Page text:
Economic Development: What’s Needed?

To learn what the people involved in economic development across NYS think is needed to get NYS moving again, I interview Brian McMahon, exec. dir. of the NYS Economic Development Council for the Empire Page.

My interview with Brian can be found at http://www.empirepage.com/2010/3/1/interview-with-brian-mcmahon-exec-dir-nys-economic-development-council.

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One Response to Economic Development: What’s Needed?

  1. javsnyc says:

    His low poll numbers, the reports of his high office hi-jinx and finally his failure to sustain a campaign have ended David A. Paterson’s New York political career for the foreseeable future. New Yorkers need to concern themselves with the damage Paterson does on his way out.

    The state cannot tax its way to prosperity. People prefer a government that looks towards their benefit. Officials elected or looking to be elected in New York must present ways to promote economic health of the state. In the same way a family works together in the time of economic hardship, the state must do more with less. Innovation, not taxation should be public policy number one.

    The Service Employees Internal Union (SEIU) 1199 has channeled millions of dollars into a campaign for a new sugared beverage tax on New Yorkers. That is what created this Alliance for a Healthier New York, but SEIU should take care of involving itself in politics. Back in 2003, the SEIU chastised AFL-CIO for being overly involved in the elections. Now in 2010, it is hypocritical that they should be involved in a campaign to burden New Yorkers with a new tax.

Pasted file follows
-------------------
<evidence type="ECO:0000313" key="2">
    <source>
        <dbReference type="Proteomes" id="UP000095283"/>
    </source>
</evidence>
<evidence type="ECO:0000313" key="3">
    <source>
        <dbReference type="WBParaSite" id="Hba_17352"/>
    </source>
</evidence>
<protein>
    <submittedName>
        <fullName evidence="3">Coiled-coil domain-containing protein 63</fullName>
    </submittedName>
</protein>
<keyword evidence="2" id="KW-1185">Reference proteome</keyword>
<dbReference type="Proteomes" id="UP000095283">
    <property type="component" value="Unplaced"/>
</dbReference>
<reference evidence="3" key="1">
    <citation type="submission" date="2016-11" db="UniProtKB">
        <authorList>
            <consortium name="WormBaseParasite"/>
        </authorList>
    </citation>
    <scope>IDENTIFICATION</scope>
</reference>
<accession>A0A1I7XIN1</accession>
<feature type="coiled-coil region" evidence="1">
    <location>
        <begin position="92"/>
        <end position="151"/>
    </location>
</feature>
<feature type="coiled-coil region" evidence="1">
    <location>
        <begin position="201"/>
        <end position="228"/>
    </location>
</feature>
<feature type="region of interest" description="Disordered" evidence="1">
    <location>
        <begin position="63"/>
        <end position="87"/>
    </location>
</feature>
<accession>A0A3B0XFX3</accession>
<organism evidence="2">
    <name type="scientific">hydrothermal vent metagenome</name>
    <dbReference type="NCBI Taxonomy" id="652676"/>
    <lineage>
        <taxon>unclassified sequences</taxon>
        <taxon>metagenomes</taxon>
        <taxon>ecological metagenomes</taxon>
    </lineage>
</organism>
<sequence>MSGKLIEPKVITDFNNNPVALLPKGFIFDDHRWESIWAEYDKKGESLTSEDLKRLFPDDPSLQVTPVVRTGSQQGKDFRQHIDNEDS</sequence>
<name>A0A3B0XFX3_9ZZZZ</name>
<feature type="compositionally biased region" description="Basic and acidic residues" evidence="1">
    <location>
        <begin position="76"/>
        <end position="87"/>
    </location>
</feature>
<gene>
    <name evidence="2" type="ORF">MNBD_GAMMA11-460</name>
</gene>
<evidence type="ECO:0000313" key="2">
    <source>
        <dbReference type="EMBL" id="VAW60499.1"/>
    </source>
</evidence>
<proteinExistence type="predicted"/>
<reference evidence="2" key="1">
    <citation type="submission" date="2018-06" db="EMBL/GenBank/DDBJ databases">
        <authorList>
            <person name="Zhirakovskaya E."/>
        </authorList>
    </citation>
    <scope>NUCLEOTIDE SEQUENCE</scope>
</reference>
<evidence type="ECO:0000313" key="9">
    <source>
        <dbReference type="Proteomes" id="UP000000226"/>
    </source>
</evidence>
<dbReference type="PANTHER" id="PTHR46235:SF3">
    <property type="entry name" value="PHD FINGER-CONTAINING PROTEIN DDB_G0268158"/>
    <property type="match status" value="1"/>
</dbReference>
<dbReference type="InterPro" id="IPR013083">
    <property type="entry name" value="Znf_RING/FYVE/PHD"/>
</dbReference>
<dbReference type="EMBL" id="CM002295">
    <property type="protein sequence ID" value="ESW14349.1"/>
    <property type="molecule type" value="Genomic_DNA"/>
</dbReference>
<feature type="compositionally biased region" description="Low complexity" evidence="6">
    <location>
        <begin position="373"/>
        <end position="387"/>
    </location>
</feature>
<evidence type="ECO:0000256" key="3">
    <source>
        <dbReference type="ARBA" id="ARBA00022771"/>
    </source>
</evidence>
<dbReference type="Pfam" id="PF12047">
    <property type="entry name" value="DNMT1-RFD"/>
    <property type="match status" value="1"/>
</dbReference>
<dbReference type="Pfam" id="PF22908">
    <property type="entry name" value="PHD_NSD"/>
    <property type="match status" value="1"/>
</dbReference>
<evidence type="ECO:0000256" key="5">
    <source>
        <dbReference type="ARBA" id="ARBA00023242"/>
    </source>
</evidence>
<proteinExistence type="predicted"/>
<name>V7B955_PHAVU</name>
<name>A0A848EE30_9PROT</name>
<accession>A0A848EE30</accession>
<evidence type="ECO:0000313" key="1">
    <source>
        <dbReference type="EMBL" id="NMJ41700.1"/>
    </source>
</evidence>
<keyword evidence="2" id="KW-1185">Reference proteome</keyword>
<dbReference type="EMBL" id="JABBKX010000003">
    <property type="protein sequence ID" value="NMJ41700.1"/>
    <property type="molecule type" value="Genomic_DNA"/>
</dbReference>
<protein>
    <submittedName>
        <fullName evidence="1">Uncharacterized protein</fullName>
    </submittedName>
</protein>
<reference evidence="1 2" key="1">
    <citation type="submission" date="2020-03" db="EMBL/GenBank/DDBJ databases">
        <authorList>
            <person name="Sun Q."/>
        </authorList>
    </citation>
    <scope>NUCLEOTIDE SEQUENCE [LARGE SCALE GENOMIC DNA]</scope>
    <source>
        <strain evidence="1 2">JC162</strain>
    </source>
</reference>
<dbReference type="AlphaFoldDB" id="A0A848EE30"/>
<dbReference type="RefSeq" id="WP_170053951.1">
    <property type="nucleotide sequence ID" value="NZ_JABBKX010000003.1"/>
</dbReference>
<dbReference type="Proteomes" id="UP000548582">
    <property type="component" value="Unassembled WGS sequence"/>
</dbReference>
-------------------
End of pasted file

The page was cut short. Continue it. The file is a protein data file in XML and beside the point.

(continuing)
The SEIU should be asked to stop their interference in the budget of New York. The taxation of the general public is not and should not be the purview of a labor union. The SEIU 1199 doesn’t pay these taxes, New Yorkers do.

    Pennies add up to the difference between scraping by and down-right poverty. Economic health is physical health. Stress, especially long-term stress like financial hardship, induces obesity, heart disease and a host of other body aliments. SEIU and their supporters would do well to remember that in their speeches about wanting to improve the health of New Yorkers.

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